Like BORAQS (for architects and quantity surveyors) and EBK (for the engineers), the VRB has a registrar appointed to maintain a register of qualified members. The board has the powers to suspend or register or reinstate members as per the requirements of the act.


Most of us have dealt with ‘house agents’ who have set up ‘offices’ in various corners of our neighbourhoods. Some will charge you a viewing fee. Others will even charge you a percentage of your rent as a fee for their services. We are not talking about these agents.

Estate agency is a profession whose practice is regulated by the Laws of Kenya, specifically, CAP 533 – the Estate Agents Act. Real estate agents in Kenya are registered by the Estate Agents Registration Board (EARB).

What do real estate agents do? Imagine you have a commercial property: a residential property to rent out, or an office space or a retail mall space. An estate agent professional (individual or firm) will help you come up with a leasing plan suitable for your business. Getting a tenant is not enough. Retaining a tenant requires skill and strategy in order to enable your real estate business grow or relocate. Estate agents in Kenya are also involved in the business of property or site acquisition, property development and consultancy.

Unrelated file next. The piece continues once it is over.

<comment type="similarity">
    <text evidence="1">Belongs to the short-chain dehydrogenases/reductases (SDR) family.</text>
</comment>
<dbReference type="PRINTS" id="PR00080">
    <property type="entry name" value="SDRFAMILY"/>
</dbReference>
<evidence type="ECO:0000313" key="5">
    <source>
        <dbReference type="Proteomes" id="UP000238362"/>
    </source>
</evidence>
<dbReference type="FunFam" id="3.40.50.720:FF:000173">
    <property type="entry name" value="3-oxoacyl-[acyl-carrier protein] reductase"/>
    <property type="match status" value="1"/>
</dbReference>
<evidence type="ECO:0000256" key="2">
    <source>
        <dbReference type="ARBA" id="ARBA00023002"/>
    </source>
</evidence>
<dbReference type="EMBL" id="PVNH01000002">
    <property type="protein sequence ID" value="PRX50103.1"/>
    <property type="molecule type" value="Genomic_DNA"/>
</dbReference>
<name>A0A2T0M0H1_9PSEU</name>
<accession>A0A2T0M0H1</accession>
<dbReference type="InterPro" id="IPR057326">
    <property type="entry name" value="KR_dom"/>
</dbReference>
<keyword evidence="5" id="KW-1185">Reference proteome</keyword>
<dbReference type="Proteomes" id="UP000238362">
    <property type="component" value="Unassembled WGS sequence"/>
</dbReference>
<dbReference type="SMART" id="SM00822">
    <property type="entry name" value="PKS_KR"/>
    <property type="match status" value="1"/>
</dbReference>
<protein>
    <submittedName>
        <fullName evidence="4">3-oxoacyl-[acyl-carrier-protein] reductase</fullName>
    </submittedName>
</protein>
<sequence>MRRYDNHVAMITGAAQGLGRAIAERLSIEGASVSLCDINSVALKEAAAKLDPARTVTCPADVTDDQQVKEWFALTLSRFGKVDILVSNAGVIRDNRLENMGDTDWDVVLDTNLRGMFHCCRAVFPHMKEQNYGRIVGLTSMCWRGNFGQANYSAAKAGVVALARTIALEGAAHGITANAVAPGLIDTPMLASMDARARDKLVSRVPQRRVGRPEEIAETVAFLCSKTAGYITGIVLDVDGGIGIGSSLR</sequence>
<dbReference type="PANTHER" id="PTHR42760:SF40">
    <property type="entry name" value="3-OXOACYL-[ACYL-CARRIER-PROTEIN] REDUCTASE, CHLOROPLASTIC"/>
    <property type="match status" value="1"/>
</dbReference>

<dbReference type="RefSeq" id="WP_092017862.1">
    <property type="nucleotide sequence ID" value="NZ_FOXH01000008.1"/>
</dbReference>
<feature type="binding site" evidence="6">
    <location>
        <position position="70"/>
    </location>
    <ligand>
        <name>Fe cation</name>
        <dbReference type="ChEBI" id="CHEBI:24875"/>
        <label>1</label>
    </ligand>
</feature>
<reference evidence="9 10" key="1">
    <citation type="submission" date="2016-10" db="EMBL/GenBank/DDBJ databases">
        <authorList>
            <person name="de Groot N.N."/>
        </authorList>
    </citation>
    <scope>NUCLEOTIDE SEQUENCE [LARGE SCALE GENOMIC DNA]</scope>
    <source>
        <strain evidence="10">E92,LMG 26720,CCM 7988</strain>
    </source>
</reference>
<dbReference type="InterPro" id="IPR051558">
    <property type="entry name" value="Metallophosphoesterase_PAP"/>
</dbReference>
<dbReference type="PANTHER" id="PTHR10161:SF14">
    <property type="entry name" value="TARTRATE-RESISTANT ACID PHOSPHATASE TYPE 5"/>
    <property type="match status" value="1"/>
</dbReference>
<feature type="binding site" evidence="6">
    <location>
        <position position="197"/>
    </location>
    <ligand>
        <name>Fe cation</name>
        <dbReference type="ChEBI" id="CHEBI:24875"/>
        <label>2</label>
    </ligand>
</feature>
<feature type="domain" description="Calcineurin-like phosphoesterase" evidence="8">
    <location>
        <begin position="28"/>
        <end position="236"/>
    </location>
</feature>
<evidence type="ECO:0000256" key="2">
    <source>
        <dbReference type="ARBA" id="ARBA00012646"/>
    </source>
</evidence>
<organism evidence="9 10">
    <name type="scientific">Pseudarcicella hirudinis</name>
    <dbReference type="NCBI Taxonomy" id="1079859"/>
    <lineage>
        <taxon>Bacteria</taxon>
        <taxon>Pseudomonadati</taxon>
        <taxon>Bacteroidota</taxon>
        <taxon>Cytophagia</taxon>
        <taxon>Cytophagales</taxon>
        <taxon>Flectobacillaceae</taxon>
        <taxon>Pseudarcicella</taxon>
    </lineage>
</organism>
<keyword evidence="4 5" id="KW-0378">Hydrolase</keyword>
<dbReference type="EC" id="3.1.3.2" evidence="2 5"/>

It is, therefore, important to note that a crooked agent might cost you and your business a fortune.



Here in Kenya, whenever a building collapses, the topic that will get tongues wagging is that of ‘rogue contractors’. When the National Construction Authority (NCA) act was assented, the phrases ‘the days of briefcase contractors are numbered’ or ‘we will rein in all the rogue contractors’ filled the real estate columns in our newspapers.


National Construction Authority Logo

Anyway, contractors and sub-contractors are involved in the actual process of assembling different materials and erecting structures. Previously, contractors were registered by the now defunct Ministry of Roads and Public Works. Currently, all contractors are supposed to be registered by the National Construction Authority which came up upon the passing of the National Construction Authority Act No. 41 of 2011.

Other Developments

In 2012, there was a bill that was proposed  to review the CAP 525 The Architects and Quantity Surveyors Act in order to recognize other professional services providers. The other experts that were to be included were: construction project managers, environmental designers, landscape architects and interior designers.

There are also ongoing discussions on The Quantity Surveyor’s Bill, 2012, which seeks to establish a separate registration board for the quantity surveyors. If the proposed bill sails through, a Quantity Surveyors Registration Board would be formed.

How would this affect the cost of property development?

We talk more on the contractor registration process in Kenya here.